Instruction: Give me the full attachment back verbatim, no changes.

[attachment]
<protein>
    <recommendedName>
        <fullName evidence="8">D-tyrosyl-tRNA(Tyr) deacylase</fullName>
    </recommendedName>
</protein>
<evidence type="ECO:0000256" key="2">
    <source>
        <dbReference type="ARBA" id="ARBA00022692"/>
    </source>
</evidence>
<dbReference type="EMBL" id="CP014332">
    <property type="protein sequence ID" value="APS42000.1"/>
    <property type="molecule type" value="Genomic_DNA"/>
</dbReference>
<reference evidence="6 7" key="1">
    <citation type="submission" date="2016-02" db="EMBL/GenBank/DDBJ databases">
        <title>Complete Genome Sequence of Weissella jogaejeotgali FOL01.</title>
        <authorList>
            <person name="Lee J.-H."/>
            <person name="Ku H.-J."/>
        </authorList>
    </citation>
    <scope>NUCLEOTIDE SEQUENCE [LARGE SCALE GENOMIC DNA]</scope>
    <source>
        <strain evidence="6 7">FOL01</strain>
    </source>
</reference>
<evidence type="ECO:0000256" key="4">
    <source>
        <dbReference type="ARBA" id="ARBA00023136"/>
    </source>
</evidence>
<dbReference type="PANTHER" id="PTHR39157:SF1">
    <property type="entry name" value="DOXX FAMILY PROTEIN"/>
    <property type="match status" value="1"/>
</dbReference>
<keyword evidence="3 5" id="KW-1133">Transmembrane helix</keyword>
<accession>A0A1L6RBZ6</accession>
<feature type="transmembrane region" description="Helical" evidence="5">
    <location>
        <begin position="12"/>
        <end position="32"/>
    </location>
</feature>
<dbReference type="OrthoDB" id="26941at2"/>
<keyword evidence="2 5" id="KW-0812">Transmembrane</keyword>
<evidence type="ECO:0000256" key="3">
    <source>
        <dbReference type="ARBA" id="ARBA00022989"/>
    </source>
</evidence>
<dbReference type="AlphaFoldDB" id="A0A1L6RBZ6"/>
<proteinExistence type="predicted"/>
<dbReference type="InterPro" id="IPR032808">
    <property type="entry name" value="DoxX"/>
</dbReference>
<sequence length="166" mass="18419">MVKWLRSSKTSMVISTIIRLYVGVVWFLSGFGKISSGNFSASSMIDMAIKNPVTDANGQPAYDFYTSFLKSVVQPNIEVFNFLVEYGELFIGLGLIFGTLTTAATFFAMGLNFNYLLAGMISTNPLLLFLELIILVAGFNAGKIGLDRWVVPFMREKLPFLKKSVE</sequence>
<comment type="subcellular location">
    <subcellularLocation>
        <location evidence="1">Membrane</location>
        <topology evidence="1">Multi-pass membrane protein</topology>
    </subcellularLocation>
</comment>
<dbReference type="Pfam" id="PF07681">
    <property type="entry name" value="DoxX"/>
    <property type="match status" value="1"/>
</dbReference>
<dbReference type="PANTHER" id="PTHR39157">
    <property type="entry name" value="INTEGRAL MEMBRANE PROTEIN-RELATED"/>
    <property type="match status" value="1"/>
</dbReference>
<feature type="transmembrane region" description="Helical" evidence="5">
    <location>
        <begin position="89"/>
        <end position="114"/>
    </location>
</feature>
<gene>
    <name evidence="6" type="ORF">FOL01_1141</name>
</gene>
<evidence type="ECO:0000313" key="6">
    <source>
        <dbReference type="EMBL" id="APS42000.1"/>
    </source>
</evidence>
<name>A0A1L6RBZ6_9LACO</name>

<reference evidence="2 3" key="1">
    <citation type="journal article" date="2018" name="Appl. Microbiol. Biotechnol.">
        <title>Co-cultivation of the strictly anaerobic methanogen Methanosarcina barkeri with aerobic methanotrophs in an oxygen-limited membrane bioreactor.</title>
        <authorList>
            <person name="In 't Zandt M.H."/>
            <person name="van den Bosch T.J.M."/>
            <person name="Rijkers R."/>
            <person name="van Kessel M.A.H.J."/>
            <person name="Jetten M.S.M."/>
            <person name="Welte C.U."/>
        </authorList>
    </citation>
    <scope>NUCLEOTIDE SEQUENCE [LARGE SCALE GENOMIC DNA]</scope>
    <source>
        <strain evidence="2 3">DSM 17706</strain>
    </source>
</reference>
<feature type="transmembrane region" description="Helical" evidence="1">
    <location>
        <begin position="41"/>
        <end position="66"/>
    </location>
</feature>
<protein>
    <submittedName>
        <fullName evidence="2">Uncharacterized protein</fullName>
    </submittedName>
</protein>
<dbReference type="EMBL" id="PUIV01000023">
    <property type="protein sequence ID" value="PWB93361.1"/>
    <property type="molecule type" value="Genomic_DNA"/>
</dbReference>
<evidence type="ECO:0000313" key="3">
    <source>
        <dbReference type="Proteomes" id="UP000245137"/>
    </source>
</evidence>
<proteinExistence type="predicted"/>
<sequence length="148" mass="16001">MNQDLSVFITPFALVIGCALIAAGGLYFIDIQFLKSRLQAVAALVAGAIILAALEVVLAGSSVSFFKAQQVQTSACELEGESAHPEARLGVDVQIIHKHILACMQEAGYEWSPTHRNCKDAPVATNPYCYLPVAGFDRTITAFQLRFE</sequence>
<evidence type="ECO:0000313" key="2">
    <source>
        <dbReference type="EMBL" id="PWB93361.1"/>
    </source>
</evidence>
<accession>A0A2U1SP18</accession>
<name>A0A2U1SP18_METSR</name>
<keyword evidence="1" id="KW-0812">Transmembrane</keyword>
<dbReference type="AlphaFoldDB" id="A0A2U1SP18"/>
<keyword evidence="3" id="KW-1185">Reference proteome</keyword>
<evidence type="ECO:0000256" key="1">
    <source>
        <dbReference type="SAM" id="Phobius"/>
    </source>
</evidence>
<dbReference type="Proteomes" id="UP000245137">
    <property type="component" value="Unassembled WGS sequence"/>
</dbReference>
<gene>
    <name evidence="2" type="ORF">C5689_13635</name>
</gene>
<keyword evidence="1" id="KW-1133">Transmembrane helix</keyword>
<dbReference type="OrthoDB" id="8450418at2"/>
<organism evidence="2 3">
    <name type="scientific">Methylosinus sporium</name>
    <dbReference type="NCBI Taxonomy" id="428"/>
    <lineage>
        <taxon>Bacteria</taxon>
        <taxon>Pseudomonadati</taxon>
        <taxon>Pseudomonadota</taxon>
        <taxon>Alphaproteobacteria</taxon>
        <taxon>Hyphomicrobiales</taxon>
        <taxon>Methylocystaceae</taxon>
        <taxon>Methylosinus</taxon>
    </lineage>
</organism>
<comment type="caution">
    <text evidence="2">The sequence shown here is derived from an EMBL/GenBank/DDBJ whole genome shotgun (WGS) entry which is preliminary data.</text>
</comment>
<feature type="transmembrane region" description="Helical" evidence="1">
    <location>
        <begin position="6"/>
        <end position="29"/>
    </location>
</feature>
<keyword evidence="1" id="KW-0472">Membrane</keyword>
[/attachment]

<protein>
    <recommendedName>
        <fullName evidence="8">D-tyrosyl-tRNA(Tyr) deacylase</fullName>
    </recommendedName>
</protein>
<evidence type="ECO:0000256" key="2">
    <source>
        <dbReference type="ARBA" id="ARBA00022692"/>
    </source>
</evidence>
<dbReference type="EMBL" id="CP014332">
    <property type="protein sequence ID" value="APS42000.1"/>
    <property type="molecule type" value="Genomic_DNA"/>
</dbReference>
<reference evidence="6 7" key="1">
    <citation type="submission" date="2016-02" db="EMBL/GenBank/DDBJ databases">
        <title>Complete Genome Sequence of Weissella jogaejeotgali FOL01.</title>
        <authorList>
            <person name="Lee J.-H."/>
            <person name="Ku H.-J."/>
        </authorList>
    </citation>
    <scope>NUCLEOTIDE SEQUENCE [LARGE SCALE GENOMIC DNA]</scope>
    <source>
        <strain evidence="6 7">FOL01</strain>
    </source>
</reference>
<evidence type="ECO:0000256" key="4">
    <source>
        <dbReference type="ARBA" id="ARBA00023136"/>
    </source>
</evidence>
<dbReference type="PANTHER" id="PTHR39157:SF1">
    <property type="entry name" value="DOXX FAMILY PROTEIN"/>
    <property type="match status" value="1"/>
</dbReference>
<keyword evidence="3 5" id="KW-1133">Transmembrane helix</keyword>
<accession>A0A1L6RBZ6</accession>
<feature type="transmembrane region" description="Helical" evidence="5">
    <location>
        <begin position="12"/>
        <end position="32"/>
    </location>
</feature>
<dbReference type="OrthoDB" id="26941at2"/>
<keyword evidence="2 5" id="KW-0812">Transmembrane</keyword>
<evidence type="ECO:0000256" key="3">
    <source>
        <dbReference type="ARBA" id="ARBA00022989"/>
    </source>
</evidence>
<dbReference type="AlphaFoldDB" id="A0A1L6RBZ6"/>
<proteinExistence type="predicted"/>
<dbReference type="InterPro" id="IPR032808">
    <property type="entry name" value="DoxX"/>
</dbReference>
<sequence length="166" mass="18419">MVKWLRSSKTSMVISTIIRLYVGVVWFLSGFGKISSGNFSASSMIDMAIKNPVTDANGQPAYDFYTSFLKSVVQPNIEVFNFLVEYGELFIGLGLIFGTLTTAATFFAMGLNFNYLLAGMISTNPLLLFLELIILVAGFNAGKIGLDRWVVPFMREKLPFLKKSVE</sequence>
<comment type="subcellular location">
    <subcellularLocation>
        <location evidence="1">Membrane</location>
        <topology evidence="1">Multi-pass membrane protein</topology>
    </subcellularLocation>
</comment>
<dbReference type="Pfam" id="PF07681">
    <property type="entry name" value="DoxX"/>
    <property type="match status" value="1"/>
</dbReference>
<dbReference type="PANTHER" id="PTHR39157">
    <property type="entry name" value="INTEGRAL MEMBRANE PROTEIN-RELATED"/>
    <property type="match status" value="1"/>
</dbReference>
<feature type="transmembrane region" description="Helical" evidence="5">
    <location>
        <begin position="89"/>
        <end position="114"/>
    </location>
</feature>
<gene>
    <name evidence="6" type="ORF">FOL01_1141</name>
</gene>
<evidence type="ECO:0000313" key="6">
    <source>
        <dbReference type="EMBL" id="APS42000.1"/>
    </source>
</evidence>
<name>A0A1L6RBZ6_9LACO</name>

<reference evidence="2 3" key="1">
    <citation type="journal article" date="2018" name="Appl. Microbiol. Biotechnol.">
        <title>Co-cultivation of the strictly anaerobic methanogen Methanosarcina barkeri with aerobic methanotrophs in an oxygen-limited membrane bioreactor.</title>
        <authorList>
            <person name="In 't Zandt M.H."/>
            <person name="van den Bosch T.J.M."/>
            <person name="Rijkers R."/>
            <person name="van Kessel M.A.H.J."/>
            <person name="Jetten M.S.M."/>
            <person name="Welte C.U."/>
        </authorList>
    </citation>
    <scope>NUCLEOTIDE SEQUENCE [LARGE SCALE GENOMIC DNA]</scope>
    <source>
        <strain evidence="2 3">DSM 17706</strain>
    </source>
</reference>
<feature type="transmembrane region" description="Helical" evidence="1">
    <location>
        <begin position="41"/>
        <end position="66"/>
    </location>
</feature>
<protein>
    <submittedName>
        <fullName evidence="2">Uncharacterized protein</fullName>
    </submittedName>
</protein>
<dbReference type="EMBL" id="PUIV01000023">
    <property type="protein sequence ID" value="PWB93361.1"/>
    <property type="molecule type" value="Genomic_DNA"/>
</dbReference>
<evidence type="ECO:0000313" key="3">
    <source>
        <dbReference type="Proteomes" id="UP000245137"/>
    </source>
</evidence>
<proteinExistence type="predicted"/>
<sequence length="148" mass="16001">MNQDLSVFITPFALVIGCALIAAGGLYFIDIQFLKSRLQAVAALVAGAIILAALEVVLAGSSVSFFKAQQVQTSACELEGESAHPEARLGVDVQIIHKHILACMQEAGYEWSPTHRNCKDAPVATNPYCYLPVAGFDRTITAFQLRFE</sequence>
<evidence type="ECO:0000313" key="2">
    <source>
        <dbReference type="EMBL" id="PWB93361.1"/>
    </source>
</evidence>
<accession>A0A2U1SP18</accession>
<name>A0A2U1SP18_METSR</name>
<keyword evidence="1" id="KW-0812">Transmembrane</keyword>
<dbReference type="AlphaFoldDB" id="A0A2U1SP18"/>
<keyword evidence="3" id="KW-1185">Reference proteome</keyword>
<evidence type="ECO:0000256" key="1">
    <source>
        <dbReference type="SAM" id="Phobius"/>
    </source>
</evidence>
<dbReference type="Proteomes" id="UP000245137">
    <property type="component" value="Unassembled WGS sequence"/>
</dbReference>
<gene>
    <name evidence="2" type="ORF">C5689_13635</name>
</gene>
<keyword evidence="1" id="KW-1133">Transmembrane helix</keyword>
<dbReference type="OrthoDB" id="8450418at2"/>
<organism evidence="2 3">
    <name type="scientific">Methylosinus sporium</name>
    <dbReference type="NCBI Taxonomy" id="428"/>
    <lineage>
        <taxon>Bacteria</taxon>
        <taxon>Pseudomonadati</taxon>
        <taxon>Pseudomonadota</taxon>
        <taxon>Alphaproteobacteria</taxon>
        <taxon>Hyphomicrobiales</taxon>
        <taxon>Methylocystaceae</taxon>
        <taxon>Methylosinus</taxon>
    </lineage>
</organism>
<comment type="caution">
    <text evidence="2">The sequence shown here is derived from an EMBL/GenBank/DDBJ whole genome shotgun (WGS) entry which is preliminary data.</text>
</comment>
<feature type="transmembrane region" description="Helical" evidence="1">
    <location>
        <begin position="6"/>
        <end position="29"/>
    </location>
</feature>
<keyword evidence="1" id="KW-0472">Membrane</keyword>